Tuesday, 17 March 2009

Is Marriage Sacred?

The question that heads this entry isn’t about the real world. It isn’t me wondering to the world out loud if I should question my own marriage or anything like that. It’s a question about the world of romantic fiction (and by extension, Erotic Romance) and if marriage is sacred within that genre.

Let me give you an example with reference to my novel Charlotte’s Secret. Holly Tibbs of Romance Reviews Today said of the book,

Yes, CHARLOTTE’S SECRET is about sex outside the marriage vows, but Marc Nobbs puts a unique twist on the subject to not make it unpleasant.

Which, to my mind, implies that many readers might be put off by the breaking of marriage vows but the reviewer is asking them to give it a chance. (I should point out that that’s just my interpretation of the review. I encourage you to read the whole review and judge for yourself.)

If this is the case, the the assumption is that marriage is sacred and anything that strays from that view is something to be looked on with scorn. For those of you who have not read Charlotte’s Secret (Why not? Go buy a copy now, damn it), it’s about a man who is tricked into marrying his girlfriend's sister because she convinces him he got her pregnant after one very drunken night of illicit sex. And, after some time, he realises that he is still in love with (the person who is now) his wife’s sister. The story is of how they sort this situation out.

So, is this marriage sacred? Even though it’s a marriage with little (or indeed, no) love to hold it together and was founded not on a rock as the bible encourages (I can’t quote the book, chapter or verse so don’t ask) but on a lie. To my mind, the romance in this story has nothing to do with the break up of a marriage, but everything to do with the reconciliation of another, more important, stronger, relationship.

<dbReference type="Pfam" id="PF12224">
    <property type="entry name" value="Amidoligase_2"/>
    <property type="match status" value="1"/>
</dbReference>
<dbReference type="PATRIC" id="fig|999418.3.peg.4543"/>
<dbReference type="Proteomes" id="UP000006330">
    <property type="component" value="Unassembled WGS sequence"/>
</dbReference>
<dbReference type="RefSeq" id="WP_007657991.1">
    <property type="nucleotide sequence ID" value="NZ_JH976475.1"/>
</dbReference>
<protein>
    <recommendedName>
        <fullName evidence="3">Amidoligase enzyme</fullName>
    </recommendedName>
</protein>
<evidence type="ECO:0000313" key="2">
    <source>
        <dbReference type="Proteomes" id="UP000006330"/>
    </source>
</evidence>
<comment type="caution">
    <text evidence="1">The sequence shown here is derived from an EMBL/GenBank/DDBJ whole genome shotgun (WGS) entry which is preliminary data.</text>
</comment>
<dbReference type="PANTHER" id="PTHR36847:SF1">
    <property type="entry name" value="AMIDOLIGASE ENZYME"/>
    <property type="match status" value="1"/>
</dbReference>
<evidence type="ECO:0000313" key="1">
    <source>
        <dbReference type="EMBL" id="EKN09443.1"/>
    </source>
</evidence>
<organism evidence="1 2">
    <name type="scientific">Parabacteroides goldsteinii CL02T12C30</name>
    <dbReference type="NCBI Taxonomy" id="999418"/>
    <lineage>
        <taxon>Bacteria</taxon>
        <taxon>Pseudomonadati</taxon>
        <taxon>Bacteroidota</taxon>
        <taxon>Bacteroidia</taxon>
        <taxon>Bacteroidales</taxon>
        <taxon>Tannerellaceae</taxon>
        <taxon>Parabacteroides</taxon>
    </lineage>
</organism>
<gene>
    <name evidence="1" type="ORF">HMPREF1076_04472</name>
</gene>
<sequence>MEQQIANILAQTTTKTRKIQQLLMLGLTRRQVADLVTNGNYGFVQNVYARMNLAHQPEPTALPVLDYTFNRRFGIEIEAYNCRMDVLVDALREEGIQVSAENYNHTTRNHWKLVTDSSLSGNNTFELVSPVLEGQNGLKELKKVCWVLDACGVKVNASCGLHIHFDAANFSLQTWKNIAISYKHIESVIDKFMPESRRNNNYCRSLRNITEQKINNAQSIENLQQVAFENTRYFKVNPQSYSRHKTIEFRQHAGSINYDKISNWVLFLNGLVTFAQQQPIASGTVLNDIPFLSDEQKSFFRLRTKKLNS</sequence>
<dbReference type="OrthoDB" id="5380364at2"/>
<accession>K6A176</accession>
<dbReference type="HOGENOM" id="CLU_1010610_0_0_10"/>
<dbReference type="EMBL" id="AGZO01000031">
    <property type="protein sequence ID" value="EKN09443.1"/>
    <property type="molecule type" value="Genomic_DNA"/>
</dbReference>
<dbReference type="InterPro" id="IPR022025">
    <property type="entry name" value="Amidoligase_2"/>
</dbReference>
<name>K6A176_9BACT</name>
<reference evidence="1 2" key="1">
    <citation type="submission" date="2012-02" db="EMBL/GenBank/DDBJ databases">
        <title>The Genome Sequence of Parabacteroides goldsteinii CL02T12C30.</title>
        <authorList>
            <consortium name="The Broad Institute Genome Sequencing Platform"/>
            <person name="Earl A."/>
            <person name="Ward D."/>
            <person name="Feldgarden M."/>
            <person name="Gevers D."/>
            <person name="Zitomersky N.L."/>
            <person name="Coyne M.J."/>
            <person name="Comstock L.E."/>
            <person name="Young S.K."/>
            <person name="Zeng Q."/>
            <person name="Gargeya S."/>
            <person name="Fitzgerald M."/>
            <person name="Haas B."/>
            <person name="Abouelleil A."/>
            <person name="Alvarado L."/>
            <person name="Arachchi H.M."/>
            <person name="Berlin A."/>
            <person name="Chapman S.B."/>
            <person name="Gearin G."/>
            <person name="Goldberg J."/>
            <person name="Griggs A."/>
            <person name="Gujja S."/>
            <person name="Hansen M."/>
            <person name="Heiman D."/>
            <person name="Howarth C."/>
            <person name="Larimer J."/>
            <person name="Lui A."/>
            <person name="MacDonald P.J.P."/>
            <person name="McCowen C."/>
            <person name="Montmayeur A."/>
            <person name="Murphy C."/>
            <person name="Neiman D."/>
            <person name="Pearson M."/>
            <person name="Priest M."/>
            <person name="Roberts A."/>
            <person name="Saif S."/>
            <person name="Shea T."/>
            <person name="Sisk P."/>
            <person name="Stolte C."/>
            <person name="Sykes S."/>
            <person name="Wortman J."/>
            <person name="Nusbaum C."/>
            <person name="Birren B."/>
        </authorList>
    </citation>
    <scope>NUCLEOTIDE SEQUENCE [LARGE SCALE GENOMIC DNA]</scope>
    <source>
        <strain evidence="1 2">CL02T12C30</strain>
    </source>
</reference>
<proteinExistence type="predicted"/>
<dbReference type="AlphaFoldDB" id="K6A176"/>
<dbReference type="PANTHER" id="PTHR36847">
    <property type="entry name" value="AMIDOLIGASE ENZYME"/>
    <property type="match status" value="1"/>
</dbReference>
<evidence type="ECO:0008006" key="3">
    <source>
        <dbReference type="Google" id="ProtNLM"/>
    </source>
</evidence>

And so it is with a story I’m writing now. I have two people in love who been separated by distance, time and misunderstanding, and who find on meeting again that the love stills burns strong. But one of them is married. And not particularly happily married. What do the ‘conventions’ of romance dictate? Should my characters accept their situation or find a way around it? And if the less-than-happy marriage is broken up in favour of the long lost love, is that a good or a bad thing? Will readers be expecting me to respect the sacred vows? Or do they want Will and Amy to be together and happy?

Of course, me being me, I don’t care what the conventions are and I’m going to write the story I feel I need to tell. But I do wonder if I’ll lose readers, potentially forever, in doing so.

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